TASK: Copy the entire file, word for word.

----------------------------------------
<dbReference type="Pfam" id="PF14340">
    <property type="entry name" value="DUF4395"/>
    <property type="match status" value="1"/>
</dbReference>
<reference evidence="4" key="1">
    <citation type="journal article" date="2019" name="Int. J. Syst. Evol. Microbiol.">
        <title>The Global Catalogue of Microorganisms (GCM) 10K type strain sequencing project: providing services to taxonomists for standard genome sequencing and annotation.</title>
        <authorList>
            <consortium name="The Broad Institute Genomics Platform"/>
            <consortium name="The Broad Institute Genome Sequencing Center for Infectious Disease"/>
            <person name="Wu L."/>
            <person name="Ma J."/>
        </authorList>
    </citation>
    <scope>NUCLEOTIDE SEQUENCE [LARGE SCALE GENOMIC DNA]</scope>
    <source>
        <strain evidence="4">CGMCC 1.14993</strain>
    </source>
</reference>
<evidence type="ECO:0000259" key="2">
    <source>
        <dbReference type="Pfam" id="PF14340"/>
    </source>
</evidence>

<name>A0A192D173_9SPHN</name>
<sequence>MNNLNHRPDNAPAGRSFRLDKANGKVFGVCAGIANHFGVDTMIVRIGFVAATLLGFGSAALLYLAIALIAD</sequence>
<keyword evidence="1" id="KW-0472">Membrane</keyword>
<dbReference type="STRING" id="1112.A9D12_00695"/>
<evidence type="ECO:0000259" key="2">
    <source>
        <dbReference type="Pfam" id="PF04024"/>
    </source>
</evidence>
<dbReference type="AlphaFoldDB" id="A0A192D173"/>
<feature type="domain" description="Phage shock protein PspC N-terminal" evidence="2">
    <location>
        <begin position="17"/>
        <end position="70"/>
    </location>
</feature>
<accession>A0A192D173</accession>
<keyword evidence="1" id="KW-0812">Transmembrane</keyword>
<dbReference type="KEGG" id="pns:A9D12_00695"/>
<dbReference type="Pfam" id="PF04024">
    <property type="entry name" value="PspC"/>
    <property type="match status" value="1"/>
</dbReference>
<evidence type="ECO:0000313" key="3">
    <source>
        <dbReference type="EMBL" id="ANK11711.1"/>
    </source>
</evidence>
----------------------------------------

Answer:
<dbReference type="Pfam" id="PF14340">
    <property type="entry name" value="DUF4395"/>
    <property type="match status" value="1"/>
</dbReference>
<reference evidence="4" key="1">
    <citation type="journal article" date="2019" name="Int. J. Syst. Evol. Microbiol.">
        <title>The Global Catalogue of Microorganisms (GCM) 10K type strain sequencing project: providing services to taxonomists for standard genome sequencing and annotation.</title>
        <authorList>
            <consortium name="The Broad Institute Genomics Platform"/>
            <consortium name="The Broad Institute Genome Sequencing Center for Infectious Disease"/>
            <person name="Wu L."/>
            <person name="Ma J."/>
        </authorList>
    </citation>
    <scope>NUCLEOTIDE SEQUENCE [LARGE SCALE GENOMIC DNA]</scope>
    <source>
        <strain evidence="4">CGMCC 1.14993</strain>
    </source>
</reference>
<evidence type="ECO:0000259" key="2">
    <source>
        <dbReference type="Pfam" id="PF14340"/>
    </source>
</evidence>

<name>A0A192D173_9SPHN</name>
<sequence>MNNLNHRPDNAPAGRSFRLDKANGKVFGVCAGIANHFGVDTMIVRIGFVAATLLGFGSAALLYLAIALIAD</sequence>
<keyword evidence="1" id="KW-0472">Membrane</keyword>
<dbReference type="STRING" id="1112.A9D12_00695"/>
<evidence type="ECO:0000259" key="2">
    <source>
        <dbReference type="Pfam" id="PF04024"/>
    </source>
</evidence>
<dbReference type="AlphaFoldDB" id="A0A192D173"/>
<feature type="domain" description="Phage shock protein PspC N-terminal" evidence="2">
    <location>
        <begin position="17"/>
        <end position="70"/>
    </location>
</feature>
<accession>A0A192D173</accession>
<keyword evidence="1" id="KW-0812">Transmembrane</keyword>
<dbReference type="KEGG" id="pns:A9D12_00695"/>
<dbReference type="Pfam" id="PF04024">
    <property type="entry name" value="PspC"/>
    <property type="match status" value="1"/>
</dbReference>
<evidence type="ECO:0000313" key="3">
    <source>
        <dbReference type="EMBL" id="ANK11711.1"/>
    </source>
</evidence>